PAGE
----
Ask for it anywhere else... they'll look at you like you're crazy...ask for it in South Baltimore... they call it an "Arnold Palmer" :)

Also.... "The Avenue" could also refer to Pennsylvania Ave...Edmondson Ave or even North Ave... depending on what side you're from...

What fun to read this. I certainly got hung up by the term "Arabbers" when I first moved to Bawlmer, until someone explained that it was a local expression without malice intended. "Snoball" certainly stands out, otherwise known as sno-cones or shaved ice elsewhere in the land. And where there are snoballs, "pit beef" can't be far away. Haven't found the sandwich (or its preparation) called that anywhere else (or should I say "anywurrrs else").

Lightning bugs (fireflies)

The Avenue- W.36th St. in Hampden

Pannycakes

Pussyants

Downdeoshunhon ... that's one fast syllable!

You forgot a chicken box. That's three wings and fries. My son and a group of friends went out of town one day and went into a fast food place and ask if they could get a chicken box and the owner said their chickens come in crates and if they wanted a crate of chickens, they would need to wait until tomorrow. They had to drag my son out of the store from laughing. He had no idea that expression was a B-more one.

I grew up in Wisconsin, where we sat on the front steps on summer evenings. The first time I ever heard "stoop" used with that meaning was on the Jackie Gleason Show, ca. 1960, when he was reminiscing about growing up in Brooklyn.

The only two good things to come out of Wisconsin are...oh, never mind.

Regarding "Araber": I learned about this term from Homicide: Life on the Street, the great 1993-99 TV series set and filmed in Fells Point, Baltimore. An Araber was a suspect in the Adena Watson case, which took up much of the first several episodes in spring 1993.

Then there's "Poe lease," which refers not, as one might think, to borrowing books by the great Baltimore-associated 19th-century poet, but to law enforcement.

Bucky,
Would they be cheese and the Packers?

Bucky,
Did you know that Senator Joseph McCarthy came out of Wisconsin?

Rob & Laura Lee...no, I won't do it again.

(Yes, I did know that, LL.)

I grew up in Tennessee, where we chased lightning bugs around the front and back yards. Those terms seem more like the "soda" or "pop" debate (though in the South the generic term is, of course, "coke") than Baltimore-specific.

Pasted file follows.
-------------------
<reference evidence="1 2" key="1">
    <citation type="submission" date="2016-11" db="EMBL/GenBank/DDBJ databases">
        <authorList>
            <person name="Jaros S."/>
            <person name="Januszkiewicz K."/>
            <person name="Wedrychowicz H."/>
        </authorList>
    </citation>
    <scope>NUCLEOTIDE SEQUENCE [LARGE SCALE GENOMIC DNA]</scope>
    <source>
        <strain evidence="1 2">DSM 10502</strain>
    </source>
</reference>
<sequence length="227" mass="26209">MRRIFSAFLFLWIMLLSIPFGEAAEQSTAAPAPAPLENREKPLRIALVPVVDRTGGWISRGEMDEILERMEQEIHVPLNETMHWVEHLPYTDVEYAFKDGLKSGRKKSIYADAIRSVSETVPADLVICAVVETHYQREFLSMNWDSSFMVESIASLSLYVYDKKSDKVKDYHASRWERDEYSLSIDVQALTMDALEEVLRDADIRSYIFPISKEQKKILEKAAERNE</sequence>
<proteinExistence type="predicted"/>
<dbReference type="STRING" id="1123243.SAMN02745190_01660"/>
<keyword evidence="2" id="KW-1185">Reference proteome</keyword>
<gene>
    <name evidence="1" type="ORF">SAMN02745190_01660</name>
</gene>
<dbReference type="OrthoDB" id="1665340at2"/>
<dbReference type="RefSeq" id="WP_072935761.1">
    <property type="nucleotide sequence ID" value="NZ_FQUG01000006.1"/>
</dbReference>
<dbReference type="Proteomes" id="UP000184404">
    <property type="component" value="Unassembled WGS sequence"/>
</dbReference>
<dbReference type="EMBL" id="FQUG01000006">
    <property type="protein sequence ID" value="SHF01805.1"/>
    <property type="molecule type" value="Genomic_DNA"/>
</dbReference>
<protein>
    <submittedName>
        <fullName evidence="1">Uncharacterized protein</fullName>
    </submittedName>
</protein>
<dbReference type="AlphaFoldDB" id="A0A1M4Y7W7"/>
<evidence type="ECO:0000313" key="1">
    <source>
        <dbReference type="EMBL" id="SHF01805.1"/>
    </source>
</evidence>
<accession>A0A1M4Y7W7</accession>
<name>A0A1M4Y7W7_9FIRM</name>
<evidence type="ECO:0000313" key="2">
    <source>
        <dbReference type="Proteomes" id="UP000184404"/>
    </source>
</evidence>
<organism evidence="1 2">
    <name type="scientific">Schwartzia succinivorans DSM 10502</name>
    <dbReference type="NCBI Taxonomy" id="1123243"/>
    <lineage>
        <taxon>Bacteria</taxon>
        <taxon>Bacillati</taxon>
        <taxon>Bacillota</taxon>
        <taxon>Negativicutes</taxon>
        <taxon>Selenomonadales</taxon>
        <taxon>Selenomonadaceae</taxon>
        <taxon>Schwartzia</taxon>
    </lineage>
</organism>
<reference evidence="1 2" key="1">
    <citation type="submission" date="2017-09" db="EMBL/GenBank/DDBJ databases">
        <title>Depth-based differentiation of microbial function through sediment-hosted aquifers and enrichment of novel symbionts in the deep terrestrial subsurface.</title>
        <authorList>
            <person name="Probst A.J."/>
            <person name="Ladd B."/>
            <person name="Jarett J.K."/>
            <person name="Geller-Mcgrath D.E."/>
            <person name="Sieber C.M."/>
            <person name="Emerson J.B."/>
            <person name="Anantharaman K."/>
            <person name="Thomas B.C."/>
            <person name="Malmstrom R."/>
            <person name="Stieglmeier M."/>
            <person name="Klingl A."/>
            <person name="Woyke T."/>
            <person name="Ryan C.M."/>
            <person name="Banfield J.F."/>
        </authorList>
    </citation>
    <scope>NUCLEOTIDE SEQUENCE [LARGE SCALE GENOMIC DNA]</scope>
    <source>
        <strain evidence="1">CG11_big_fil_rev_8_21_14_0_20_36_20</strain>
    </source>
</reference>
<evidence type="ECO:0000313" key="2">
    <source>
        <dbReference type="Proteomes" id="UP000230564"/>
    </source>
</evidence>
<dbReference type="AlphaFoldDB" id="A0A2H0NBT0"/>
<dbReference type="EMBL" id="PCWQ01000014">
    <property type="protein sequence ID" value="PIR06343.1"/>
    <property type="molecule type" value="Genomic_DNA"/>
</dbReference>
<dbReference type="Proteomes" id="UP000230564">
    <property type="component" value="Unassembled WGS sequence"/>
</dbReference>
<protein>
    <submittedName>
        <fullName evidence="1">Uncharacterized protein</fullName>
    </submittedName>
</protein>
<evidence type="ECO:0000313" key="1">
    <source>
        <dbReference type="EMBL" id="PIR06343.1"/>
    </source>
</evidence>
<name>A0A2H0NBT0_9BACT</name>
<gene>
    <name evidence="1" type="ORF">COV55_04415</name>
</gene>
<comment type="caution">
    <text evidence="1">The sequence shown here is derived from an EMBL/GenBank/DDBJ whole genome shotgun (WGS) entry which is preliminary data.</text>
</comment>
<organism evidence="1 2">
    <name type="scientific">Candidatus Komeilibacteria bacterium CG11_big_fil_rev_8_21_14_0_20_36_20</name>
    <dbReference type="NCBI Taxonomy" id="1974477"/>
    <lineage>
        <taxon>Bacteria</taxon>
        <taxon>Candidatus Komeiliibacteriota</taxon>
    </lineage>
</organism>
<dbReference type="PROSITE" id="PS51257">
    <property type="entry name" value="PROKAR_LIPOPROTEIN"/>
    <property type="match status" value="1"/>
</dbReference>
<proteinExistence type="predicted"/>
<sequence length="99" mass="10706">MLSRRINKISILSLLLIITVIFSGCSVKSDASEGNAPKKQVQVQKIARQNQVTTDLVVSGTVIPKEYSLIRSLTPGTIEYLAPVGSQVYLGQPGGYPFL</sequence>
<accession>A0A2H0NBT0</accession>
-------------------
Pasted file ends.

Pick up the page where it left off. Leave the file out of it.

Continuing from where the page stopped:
Another regional (or maybe class-based?) question I always find fascinating. What time of day do you eat "dinner"?

Kristin,
In our house, the evening meal was called "supper," and the lighter meal in the afternoon was "lunch," but the exception was Sunday, when the main meal of the day was served soon after we returned from church and invariably called "dinner." But I suspect that this reflects Virginia usage, since my mother was from that great commonwealth.

Same pattern in that other great commonwealth, Kentucky.

Same pattern way away in upstate New York.

There are "front steps" and "lightning bugs" in Chicago-speak as well. (And we use "soda" and "pop.")

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About John McIntyre
John McIntyre, mild-mannered editor for a great metropolitan newspaper, has fussed over writers’ work, to sporadic expressions of gratitude, for thirty years. He is The Sun’s night content production manager and former head of its copy desk. He also teaches editing at Loyola University Maryland. A former president of the American Copy Editors Society, a native of Kentucky, a graduate of Michigan State and Syracuse, and a moderate prescriptivist, he writes about language, journalism, and arbitrarily chosen topics. If you are inspired by a spirit of contradiction, comment on the posts or write to him at john.mcintyre@baltsun.com.